It was a drizzly evening and I was strolling through Shinjuku, headed south to go see a long anticipated performance by the one, the only, the spectacular, the fabulous Gallantique Kazue. I had got to know Kazue through drinking at his bar, but had yet to see him at his finest, dressed in the full regalia of a breathy 1970s style lounge chanteuse and serenading his fans with sultry pop standards. On stage, Kazue is all class and pizzazz, but at heart he's a ramen loving son of Fukuoka, and nary a visit to his bar goes by without a lament of the difficulty of finding a truly transcendent bowl of Hakata style tonkotsu (pork bone) ramen in Tokyo.
As should be clear by now, I eat a lot of ramen. I eat a lot of extremely delicious ramen, and some pretty mediocre ramen, and I eat plenty of ramen somewhere between the two poles. And yet, however many hundred bowls in, there's a certain kind of satisfaction that I can only glean from a certain kind of ramen. That satisfaction, of course, is the pure comforting pleasure of a smelly bowl of Hakata ramen. There's nothing quite like noodles in rendered pork marrow, and in honor of Hakata boy Kazue, I decided to scratch that itch in his honor.
The day's site of scratching would be Goten, which had long been on my radar as a potential candidate for a solid bowl. Located along the main thoroughfare of Meiji-dôri, I had been smelling Goten for months every time I passed by, and as any Hakata ramen fan knows, a pungent stench is a near sure sign of a tasty bowl.
Though a simple counter in structure, Goten goes above and beyond the call of duty of a standard ramen shop, offering not just plenty of noodles, but a full menu of pub-style favorites. Though a big menu can be the kiss of death for a ramen shop, Goten's has the internal consistency of booze-paired snacks (and the accompanying distilled spirits) from the southern island of Kyushu.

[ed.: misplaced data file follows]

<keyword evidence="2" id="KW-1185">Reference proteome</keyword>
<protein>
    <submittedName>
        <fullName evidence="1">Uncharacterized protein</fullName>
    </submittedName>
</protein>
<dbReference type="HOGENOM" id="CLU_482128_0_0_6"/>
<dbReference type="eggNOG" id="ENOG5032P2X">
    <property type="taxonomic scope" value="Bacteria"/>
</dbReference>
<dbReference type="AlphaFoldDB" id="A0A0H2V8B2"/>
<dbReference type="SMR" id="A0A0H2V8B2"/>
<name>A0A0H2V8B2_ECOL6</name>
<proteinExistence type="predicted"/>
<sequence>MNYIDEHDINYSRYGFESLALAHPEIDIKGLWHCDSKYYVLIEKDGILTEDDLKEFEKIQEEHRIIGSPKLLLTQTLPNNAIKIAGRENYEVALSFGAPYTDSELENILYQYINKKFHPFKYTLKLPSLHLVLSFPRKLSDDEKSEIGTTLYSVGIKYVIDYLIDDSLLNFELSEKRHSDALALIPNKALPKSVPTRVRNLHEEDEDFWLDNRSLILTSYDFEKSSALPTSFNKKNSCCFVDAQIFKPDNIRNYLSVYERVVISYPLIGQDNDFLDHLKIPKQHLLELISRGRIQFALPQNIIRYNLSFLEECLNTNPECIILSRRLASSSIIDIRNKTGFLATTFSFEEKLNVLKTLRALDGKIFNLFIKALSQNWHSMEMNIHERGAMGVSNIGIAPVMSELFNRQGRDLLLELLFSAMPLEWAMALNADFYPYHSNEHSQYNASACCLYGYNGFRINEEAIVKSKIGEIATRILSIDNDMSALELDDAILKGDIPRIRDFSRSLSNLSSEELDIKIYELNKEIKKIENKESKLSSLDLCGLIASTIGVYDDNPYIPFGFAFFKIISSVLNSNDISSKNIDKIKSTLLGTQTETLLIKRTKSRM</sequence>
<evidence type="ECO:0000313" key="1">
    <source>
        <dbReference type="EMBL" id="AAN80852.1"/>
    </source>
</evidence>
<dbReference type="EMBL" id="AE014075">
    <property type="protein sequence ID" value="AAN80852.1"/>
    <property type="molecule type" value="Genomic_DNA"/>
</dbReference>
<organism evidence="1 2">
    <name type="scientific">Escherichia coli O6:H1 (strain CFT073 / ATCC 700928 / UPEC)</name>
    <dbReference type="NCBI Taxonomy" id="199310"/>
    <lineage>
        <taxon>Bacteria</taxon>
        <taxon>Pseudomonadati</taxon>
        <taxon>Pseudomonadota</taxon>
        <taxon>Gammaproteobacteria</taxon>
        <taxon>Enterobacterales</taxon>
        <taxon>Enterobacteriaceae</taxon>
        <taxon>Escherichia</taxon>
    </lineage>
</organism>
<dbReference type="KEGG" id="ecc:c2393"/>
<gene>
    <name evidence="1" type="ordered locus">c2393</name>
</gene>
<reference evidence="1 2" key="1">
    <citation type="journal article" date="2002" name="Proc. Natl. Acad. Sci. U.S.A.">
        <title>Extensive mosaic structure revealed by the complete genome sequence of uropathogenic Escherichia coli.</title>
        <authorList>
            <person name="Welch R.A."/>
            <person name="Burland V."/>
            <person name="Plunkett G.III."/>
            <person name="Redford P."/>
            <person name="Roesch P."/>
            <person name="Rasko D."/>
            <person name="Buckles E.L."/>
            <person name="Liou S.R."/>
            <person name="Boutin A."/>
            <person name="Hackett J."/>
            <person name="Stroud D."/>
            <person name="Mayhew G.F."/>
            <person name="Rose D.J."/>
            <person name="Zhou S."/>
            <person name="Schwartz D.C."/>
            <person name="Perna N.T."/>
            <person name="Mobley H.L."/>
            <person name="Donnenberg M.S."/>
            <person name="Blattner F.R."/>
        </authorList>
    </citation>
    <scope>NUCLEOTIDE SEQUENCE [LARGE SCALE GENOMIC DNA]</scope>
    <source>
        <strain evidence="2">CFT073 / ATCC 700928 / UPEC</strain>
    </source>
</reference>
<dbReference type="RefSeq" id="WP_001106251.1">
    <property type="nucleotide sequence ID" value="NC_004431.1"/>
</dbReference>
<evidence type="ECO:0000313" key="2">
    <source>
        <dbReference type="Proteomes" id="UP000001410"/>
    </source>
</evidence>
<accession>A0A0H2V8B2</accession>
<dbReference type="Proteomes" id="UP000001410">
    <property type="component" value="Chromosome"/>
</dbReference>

The ramen menu itself is almost comically long, though the variations lie fully in the toppings and additions, as all are based off the same classic melted pork marrow base. Tempted as I was by "Indian-style ramen" and "Thai-style ramen", I went with the menu item sure to make my pores emit an even more pungent smell - Kimchi and garlic.
And then you can't forget the spicy pickled mustard greens, the sweet crimson pickled ginger, and the fresh ground sesame seeds. The perfect storm of strong and smelly, just how I like it. I can't put my finger on it, but something about Goten's bowl just had more soul than your average bowl of tonkotsu, a kind of raw feeling that more expertly crafted bowls like Ippûdô's lack. I don't know if it would be good enough for Gallantique Kazue, but it was good enough for me and then some.
The noodles were available in an impressive array of al dente degrees, and I ordered mine "harigane" ("wiry"), which means popped in and out of the boiling water for a mere two seconds. And of course I had to go and call for a kaedama (noodle refill). The only downside to Goten is the price - 700 yen is a bit steep for a basic Hakata bowl, especially when most toppings clock in at 200 yen a pop. At least you get what you pay for.
But that wasn't enough. I wouldn't stop until I made myself sick. One more menu item was calling out to me, the cryptic sounding MTOC - Mentai Takana Omu Chahan. Translation - fried rice with mustard greens topped with an egg and doused in cod roe mayonnaise. This is basically my perfect food of all time. I was so satiated, so satisfied, so fucking full.
All that was left to do was thank the cooks profusely on the way out. Oh, and sip whiskey in a dark cabaret while listening to a crossdresing singer sing the hits.